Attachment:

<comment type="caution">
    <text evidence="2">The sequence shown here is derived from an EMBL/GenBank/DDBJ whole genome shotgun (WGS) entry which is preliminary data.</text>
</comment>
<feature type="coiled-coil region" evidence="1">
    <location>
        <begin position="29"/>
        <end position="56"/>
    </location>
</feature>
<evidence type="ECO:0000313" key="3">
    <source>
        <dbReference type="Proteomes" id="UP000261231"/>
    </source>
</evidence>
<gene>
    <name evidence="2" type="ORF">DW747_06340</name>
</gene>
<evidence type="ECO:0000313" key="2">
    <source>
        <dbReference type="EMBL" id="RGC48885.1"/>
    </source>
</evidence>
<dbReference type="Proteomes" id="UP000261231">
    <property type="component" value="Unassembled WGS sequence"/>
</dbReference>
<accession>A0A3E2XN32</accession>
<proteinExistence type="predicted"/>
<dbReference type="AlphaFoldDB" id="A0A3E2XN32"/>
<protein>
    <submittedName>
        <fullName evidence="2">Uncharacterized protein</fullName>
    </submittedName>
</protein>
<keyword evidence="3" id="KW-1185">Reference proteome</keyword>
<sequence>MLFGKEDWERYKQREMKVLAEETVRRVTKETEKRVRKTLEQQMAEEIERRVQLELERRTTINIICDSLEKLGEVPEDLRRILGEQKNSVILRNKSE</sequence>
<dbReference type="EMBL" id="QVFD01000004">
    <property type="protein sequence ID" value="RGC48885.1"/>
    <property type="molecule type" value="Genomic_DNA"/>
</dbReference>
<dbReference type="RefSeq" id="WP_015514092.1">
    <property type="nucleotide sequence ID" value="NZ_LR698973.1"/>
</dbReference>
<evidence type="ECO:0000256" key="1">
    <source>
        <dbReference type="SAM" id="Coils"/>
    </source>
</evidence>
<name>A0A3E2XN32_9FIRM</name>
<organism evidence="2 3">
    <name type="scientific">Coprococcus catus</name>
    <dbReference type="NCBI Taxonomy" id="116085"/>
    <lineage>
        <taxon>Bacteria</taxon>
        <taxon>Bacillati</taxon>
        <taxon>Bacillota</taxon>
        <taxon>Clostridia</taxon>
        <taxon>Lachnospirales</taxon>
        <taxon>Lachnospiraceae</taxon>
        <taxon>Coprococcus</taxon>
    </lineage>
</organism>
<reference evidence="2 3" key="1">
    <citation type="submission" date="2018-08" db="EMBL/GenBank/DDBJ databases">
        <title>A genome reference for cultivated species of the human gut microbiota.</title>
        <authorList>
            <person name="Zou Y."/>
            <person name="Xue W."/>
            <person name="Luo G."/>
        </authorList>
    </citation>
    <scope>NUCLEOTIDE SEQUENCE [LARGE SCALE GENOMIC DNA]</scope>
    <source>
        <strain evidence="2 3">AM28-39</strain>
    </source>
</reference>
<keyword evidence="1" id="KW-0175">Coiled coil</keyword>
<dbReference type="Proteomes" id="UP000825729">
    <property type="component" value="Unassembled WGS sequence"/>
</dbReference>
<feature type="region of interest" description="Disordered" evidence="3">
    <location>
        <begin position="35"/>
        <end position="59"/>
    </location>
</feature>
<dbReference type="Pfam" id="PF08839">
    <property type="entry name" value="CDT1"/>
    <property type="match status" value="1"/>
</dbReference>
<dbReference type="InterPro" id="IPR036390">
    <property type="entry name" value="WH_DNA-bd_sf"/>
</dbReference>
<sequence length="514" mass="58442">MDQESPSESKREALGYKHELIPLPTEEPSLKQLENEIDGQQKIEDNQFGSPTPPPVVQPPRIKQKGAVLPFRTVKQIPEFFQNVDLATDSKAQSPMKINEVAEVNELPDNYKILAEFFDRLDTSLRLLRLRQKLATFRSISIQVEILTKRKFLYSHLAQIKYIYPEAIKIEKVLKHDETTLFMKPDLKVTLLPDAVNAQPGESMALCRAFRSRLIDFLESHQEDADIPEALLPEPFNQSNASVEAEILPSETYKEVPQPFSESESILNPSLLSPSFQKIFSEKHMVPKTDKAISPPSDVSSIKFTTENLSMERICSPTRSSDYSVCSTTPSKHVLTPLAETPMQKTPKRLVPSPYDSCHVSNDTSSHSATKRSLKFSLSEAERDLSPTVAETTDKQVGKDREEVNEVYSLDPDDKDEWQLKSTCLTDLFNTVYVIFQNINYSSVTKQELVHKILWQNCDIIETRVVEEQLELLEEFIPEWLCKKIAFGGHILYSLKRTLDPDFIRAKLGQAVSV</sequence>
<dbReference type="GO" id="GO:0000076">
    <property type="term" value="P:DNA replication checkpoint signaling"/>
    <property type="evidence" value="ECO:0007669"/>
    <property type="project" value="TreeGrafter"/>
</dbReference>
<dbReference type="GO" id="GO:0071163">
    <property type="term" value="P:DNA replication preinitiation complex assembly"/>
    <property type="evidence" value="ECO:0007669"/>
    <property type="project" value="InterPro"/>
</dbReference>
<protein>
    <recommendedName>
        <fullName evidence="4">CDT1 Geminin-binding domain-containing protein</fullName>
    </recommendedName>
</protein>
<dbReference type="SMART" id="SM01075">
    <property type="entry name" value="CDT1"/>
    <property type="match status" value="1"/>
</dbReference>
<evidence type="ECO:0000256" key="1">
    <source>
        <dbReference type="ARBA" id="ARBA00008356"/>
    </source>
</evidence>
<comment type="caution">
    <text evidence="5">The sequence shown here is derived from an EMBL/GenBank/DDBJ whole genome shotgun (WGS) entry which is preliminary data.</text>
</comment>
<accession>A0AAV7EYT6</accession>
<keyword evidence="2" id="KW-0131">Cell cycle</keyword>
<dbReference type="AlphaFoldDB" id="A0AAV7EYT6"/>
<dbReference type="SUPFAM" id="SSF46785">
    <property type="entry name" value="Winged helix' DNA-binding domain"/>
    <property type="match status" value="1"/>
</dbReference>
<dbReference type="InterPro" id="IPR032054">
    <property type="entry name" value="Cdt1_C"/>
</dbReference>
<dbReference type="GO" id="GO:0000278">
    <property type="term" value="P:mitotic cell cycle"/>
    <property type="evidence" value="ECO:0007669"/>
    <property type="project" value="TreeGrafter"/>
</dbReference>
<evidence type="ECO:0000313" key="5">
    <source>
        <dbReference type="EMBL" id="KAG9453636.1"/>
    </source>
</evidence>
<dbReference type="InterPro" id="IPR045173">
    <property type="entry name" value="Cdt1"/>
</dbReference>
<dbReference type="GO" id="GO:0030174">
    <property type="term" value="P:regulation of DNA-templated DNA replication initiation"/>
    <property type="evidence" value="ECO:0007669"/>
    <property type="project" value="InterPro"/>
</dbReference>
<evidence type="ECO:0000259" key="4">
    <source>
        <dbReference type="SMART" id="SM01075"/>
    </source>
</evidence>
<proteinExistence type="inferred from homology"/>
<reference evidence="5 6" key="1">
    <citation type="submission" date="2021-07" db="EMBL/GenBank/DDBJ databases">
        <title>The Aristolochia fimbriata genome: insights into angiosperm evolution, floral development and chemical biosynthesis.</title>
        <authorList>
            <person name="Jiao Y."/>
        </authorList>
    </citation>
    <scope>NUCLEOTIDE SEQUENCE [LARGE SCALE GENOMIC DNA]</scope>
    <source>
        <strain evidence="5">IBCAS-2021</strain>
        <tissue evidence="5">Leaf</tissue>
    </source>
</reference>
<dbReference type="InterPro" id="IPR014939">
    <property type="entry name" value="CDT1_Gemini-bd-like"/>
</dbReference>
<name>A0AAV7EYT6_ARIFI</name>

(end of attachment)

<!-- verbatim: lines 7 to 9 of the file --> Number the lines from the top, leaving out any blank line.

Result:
        <end position="56"/>
    </location>
</feature>